Shuffle | James Murphy + Matthew Dear


James Murphy x IBM & Matthew Dear x GE

Big brands covet the beat in clever new ways.

by Joshua P. Ferguson

Within a few days of each other this month, two major and iconic brands launched new campaigns that set the social buzz mills straight to work. Chief among them was the announcement that former LCD Soundsystem frontman James Murphy is working with computing giant IBM and the US Open to create a series of productions that, in the most simplistic terms, is "music generated by tennis data." That's how developer Patrick Gunderson, who teamed with Murphy for the project dubbed the US Open Sessions, explains it. 


Using algorithms plugged with data from the US Open matches in real-time, the oddball duo created more than 400 hours of 8bit gyrations, chippy synth tones and random smatterings of staccato electronic blips. Not surprisingly, the music in its original form takes on the feel of dozens upon dozens of tennis balls being dropped into a racket ball court that's been set up to generate a tone for every bounce, ricochet, volley and collision. And we say this in the best possible way. 


A cheeky experiment that sees worlds intersect in strange and imaginative ways, it's as amusing to take in as it sounds. More beneficial to the legions of LCD fans out there is the fact that Murphy has already begun to remix the source material into more cohesive musical statements that share all the same computerized textures but move to rhythms that are a bit easier to groove to. Listen to one the first mixes here (we're particularly fond of "Match 104" remix). More will appear in the coming weeks and all will be available for free from your usual sources for fine digital music files and streams.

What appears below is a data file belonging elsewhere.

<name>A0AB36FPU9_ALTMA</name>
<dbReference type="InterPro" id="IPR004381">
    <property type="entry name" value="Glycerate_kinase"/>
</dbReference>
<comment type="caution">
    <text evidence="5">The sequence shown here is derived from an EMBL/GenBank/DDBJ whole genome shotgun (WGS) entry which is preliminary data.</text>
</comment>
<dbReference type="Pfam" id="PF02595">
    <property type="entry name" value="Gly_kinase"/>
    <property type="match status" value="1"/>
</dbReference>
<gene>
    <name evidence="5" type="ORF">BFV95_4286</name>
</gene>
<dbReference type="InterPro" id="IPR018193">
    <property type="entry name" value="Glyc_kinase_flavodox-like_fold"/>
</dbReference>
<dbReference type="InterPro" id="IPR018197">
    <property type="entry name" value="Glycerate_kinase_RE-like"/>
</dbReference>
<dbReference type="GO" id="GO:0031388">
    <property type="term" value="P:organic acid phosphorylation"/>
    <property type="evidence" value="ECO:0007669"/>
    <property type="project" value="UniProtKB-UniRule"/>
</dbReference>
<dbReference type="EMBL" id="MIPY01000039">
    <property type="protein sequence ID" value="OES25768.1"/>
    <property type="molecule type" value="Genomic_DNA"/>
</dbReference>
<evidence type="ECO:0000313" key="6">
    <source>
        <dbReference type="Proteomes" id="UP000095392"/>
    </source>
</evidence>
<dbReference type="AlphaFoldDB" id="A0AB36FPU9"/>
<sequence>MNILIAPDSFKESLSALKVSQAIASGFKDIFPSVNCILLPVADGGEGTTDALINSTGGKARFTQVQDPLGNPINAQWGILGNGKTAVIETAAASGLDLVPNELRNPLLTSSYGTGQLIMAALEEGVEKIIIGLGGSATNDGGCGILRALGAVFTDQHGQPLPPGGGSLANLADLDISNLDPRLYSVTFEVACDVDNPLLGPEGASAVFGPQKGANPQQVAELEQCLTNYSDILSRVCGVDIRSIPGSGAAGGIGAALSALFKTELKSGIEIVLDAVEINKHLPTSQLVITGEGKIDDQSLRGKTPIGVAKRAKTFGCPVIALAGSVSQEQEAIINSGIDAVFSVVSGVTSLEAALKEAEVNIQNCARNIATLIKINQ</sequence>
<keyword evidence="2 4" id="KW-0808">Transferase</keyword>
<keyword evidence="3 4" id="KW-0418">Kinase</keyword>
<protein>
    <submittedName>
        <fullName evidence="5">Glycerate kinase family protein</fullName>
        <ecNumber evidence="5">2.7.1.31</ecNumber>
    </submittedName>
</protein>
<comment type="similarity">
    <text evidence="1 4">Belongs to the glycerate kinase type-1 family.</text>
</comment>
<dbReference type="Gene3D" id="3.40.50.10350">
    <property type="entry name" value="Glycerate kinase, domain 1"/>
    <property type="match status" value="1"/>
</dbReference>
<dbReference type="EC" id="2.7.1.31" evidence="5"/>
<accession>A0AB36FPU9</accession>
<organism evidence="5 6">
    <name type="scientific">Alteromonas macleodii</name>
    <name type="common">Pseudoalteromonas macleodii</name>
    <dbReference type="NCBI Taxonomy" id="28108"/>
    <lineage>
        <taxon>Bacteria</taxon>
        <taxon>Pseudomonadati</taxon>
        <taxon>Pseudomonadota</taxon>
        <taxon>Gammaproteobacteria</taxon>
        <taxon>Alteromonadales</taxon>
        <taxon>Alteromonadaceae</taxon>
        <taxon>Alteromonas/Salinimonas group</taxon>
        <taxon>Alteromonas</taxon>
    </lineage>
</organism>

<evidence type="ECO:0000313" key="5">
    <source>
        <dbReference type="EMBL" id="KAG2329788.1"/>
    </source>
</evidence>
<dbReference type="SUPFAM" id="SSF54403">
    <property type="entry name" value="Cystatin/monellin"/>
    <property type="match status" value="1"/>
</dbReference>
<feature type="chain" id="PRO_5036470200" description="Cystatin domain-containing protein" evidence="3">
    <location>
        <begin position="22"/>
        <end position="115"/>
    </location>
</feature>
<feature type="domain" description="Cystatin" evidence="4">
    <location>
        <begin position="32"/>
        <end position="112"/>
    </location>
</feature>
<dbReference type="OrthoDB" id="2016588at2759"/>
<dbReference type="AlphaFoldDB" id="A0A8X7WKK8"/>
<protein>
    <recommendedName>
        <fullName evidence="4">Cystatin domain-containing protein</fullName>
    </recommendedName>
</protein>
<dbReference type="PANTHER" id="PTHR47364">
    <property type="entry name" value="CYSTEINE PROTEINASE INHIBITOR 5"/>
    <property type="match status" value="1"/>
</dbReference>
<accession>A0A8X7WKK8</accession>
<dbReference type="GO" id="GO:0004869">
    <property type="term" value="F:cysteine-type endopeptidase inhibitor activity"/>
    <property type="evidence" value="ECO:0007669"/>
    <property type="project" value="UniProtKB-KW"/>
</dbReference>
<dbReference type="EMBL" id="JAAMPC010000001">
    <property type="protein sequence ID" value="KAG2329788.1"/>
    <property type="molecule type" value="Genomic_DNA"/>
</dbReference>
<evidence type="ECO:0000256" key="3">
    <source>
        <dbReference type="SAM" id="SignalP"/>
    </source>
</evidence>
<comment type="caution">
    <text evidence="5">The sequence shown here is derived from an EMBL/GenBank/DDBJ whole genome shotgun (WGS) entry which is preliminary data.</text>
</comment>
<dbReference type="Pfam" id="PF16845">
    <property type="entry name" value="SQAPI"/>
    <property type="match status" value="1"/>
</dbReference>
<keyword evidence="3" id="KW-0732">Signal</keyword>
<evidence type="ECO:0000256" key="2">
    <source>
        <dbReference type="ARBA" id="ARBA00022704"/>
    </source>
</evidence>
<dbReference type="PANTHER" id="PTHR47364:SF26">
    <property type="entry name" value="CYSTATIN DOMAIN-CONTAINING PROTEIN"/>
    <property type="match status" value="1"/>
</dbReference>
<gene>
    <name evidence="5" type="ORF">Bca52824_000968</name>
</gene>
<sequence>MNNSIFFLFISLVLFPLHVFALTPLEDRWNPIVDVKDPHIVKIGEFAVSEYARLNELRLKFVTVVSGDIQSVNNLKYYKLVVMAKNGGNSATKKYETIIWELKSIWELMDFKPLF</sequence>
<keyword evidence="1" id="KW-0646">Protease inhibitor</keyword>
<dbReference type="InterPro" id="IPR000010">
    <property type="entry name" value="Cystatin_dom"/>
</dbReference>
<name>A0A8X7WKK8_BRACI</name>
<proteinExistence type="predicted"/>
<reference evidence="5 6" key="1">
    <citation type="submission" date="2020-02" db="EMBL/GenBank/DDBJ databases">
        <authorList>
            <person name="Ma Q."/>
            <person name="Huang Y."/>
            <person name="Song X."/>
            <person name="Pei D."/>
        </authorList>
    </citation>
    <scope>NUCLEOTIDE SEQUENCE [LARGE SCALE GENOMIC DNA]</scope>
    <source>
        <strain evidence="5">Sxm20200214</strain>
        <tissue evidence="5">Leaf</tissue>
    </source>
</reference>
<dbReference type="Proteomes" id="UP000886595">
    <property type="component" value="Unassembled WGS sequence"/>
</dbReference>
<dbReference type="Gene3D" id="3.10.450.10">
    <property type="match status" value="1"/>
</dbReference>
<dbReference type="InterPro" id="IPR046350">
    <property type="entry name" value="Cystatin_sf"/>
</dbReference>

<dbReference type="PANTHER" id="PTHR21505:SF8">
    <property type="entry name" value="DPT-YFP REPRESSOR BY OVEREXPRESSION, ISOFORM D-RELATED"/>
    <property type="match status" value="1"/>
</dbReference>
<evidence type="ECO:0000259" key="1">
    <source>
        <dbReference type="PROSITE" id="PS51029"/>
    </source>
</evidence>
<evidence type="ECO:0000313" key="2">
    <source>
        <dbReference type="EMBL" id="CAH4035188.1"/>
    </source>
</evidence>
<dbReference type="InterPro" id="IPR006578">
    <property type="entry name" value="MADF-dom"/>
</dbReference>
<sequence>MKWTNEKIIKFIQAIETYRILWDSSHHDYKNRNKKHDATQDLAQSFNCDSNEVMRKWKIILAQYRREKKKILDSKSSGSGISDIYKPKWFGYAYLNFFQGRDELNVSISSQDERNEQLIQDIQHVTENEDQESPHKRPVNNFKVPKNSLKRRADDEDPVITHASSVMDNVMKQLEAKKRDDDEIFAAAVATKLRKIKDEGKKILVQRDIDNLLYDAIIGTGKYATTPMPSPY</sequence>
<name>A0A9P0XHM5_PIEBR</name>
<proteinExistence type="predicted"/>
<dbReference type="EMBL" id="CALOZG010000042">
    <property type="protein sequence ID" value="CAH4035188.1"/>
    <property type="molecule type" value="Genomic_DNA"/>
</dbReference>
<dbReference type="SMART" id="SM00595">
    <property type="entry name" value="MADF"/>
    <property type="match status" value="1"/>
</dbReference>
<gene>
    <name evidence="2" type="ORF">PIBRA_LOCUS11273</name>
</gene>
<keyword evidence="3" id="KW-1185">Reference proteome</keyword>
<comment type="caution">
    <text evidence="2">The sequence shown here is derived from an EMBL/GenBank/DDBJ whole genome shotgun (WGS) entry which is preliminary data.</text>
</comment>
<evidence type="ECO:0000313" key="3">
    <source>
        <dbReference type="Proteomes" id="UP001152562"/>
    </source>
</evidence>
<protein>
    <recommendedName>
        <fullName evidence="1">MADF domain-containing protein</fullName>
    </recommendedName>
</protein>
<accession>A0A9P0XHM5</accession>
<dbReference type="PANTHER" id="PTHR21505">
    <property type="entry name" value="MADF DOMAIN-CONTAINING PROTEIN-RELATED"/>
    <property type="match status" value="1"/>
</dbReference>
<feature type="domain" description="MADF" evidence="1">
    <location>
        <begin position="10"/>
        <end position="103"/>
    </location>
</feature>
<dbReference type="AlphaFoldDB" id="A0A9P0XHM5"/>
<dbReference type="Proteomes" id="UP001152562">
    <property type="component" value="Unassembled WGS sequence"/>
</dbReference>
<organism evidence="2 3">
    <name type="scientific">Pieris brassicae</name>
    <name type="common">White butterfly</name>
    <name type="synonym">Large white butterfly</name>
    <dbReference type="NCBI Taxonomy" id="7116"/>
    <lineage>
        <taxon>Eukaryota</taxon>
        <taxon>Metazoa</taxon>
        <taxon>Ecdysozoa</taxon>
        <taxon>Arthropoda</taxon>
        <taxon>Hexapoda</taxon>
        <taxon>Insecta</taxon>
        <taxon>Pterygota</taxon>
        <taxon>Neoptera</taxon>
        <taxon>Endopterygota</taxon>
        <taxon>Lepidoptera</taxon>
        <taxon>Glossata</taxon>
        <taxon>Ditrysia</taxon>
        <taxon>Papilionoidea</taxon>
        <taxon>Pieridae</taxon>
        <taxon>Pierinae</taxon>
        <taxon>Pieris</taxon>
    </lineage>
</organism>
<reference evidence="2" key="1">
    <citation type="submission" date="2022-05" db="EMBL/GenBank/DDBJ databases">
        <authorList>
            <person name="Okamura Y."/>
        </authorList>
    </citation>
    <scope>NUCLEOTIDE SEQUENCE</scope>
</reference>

Shifting gears to the auto industry and motor city, one of our favorite techno creators Matthew Dear took to the factories and design labs of the GE industrial complex to collect more than 1000 samples of MRI scan sequences, acceleration tests and machines that measure light over fiber optic cables. The collection has been consolidated and reworked into "Drop Science," a three-minute deep techno odyssey of machines making music from the sounds of machines. 


The campaign is yet another feather in the cap for GE, already scoring points as an early brand adopter to photo sharing social media site, Instagram, where its team has done a magnificent job of visualizing the breathtaking possibilities of its technology. Here, they translate this for your ears with a heavy helping hand from Dear, who churns out a characteristic mix of lush melody, introspective melancholy and pulsating minimalism. Download the track for free from Soundcloud below.





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